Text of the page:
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Drawing: Marker on Paper.
A woman always attracts a man. Her forms are fascinating. The same as a dream attracts people. The images we see in dreams are sometimes no less attractive. A sleeping woman combines both. She is perfect. She is what she is, what she should be. With no masks or games. She is pure subconsciousness. Soul in a beautiful, perfect body. I do think that a sleeping woman is a woman how she was conceived by God. Sleep removes any sign of transitory existence. At this moment she could be only admired, only loved.
In my long search I was looking for the best solution to convey this feeling. What I have found, is not a perfect reflection of what it actually is. Art will never be able to surpass the reality. What I have found is only a fraction of perfection. But, nonetheless, finding this fraction is already a great joy.
What is the most perfect work of art? A blank canvas. Unsullied, virginal, innocent. Like a child. Or like an innocent girl? One can draw anything on it. It can be marred, turned into a lifeless dullness. Or it can become a masterpiece that will be admired through the centuries. A blank canvas is the beginning; it is a house where we shall return someday. This is perfection, because any perfection returns to the beginning.
A sleeping girl is a blank canvas. When she wakes up her day may be made happy and her heart filled with joy of creation. Or you may make her miserable painting her image with the paints of your fears and prejudices.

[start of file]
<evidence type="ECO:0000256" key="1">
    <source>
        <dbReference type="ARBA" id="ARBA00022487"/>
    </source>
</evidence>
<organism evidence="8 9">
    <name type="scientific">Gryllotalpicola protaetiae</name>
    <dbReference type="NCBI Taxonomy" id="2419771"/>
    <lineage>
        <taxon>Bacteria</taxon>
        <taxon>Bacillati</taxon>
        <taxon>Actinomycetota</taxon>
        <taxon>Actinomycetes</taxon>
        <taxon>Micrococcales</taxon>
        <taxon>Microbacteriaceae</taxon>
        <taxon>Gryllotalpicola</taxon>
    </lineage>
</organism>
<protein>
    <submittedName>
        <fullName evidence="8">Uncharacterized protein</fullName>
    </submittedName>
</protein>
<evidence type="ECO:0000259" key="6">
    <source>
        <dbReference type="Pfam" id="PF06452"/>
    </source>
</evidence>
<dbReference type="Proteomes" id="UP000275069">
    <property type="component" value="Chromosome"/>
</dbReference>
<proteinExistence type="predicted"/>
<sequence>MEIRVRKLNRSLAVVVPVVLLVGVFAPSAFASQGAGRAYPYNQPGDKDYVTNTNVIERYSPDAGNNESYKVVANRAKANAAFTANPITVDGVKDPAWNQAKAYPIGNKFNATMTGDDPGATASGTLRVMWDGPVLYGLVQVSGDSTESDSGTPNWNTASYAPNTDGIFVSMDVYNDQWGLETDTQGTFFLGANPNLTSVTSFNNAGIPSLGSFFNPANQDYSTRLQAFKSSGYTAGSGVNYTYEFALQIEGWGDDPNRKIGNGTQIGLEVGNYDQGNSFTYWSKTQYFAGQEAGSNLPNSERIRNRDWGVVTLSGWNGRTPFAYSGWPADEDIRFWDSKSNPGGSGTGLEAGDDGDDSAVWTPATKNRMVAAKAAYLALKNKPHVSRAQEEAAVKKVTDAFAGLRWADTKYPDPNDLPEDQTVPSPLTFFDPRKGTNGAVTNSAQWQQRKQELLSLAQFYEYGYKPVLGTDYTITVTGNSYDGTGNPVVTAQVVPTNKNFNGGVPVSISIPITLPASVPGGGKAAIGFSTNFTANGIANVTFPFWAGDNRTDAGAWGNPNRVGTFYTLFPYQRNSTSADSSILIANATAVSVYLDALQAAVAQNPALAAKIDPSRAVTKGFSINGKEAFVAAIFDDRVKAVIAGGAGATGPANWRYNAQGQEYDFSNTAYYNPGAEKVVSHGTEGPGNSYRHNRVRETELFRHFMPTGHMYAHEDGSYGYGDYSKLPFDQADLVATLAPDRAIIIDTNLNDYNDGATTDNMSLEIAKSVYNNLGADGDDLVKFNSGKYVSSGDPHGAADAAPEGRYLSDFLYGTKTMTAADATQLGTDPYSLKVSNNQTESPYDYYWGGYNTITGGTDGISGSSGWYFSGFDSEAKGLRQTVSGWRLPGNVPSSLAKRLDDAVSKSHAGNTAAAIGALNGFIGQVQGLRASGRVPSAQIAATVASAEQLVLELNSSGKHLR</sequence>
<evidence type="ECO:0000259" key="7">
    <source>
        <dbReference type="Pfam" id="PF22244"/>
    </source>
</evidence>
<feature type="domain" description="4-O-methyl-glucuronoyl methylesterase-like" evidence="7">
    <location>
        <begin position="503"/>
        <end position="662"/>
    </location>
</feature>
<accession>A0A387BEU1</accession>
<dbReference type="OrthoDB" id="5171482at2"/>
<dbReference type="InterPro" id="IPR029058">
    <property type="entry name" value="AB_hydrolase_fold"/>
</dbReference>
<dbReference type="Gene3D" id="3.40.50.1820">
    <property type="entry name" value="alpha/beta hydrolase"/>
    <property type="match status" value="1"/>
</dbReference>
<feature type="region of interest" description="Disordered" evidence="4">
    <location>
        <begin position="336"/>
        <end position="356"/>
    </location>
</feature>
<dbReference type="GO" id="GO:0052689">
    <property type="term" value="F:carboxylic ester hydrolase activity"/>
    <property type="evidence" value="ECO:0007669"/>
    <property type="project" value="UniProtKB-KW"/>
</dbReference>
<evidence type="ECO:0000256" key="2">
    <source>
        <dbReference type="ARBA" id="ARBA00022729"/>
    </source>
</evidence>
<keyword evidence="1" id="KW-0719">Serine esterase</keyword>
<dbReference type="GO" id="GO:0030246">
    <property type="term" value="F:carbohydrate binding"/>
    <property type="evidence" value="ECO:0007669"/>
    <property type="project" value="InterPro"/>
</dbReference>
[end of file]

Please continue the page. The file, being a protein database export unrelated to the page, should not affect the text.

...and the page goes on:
In my series "The Sleeping"(12 works) sleeping girls are left blank canvas as a symbol of purity and harmony - a symbol of perfection. The background surrounding them is full of interweaving patterns and bright, sometimes poisonous, colours that is created only in order to emphasize this purity, as well as to convey brightness of dreams for some or temptations of the everyday life for the others. After all, life is real only in our inner world. All that surrounding us shimmers with colours of temptation and illusion.
In most works there is also a central detail in the form of an apple or a pomegranate. In each case, it has its own meaning, but right now I'd rather refrain from analyzing this. In any work there must be something unsaid - something to be thought about. I would like to intrigue my viewers a little bit, to give them some food for thought. I hope that I have managed it to some extent.
Artist featured by Saatchi Art in a collection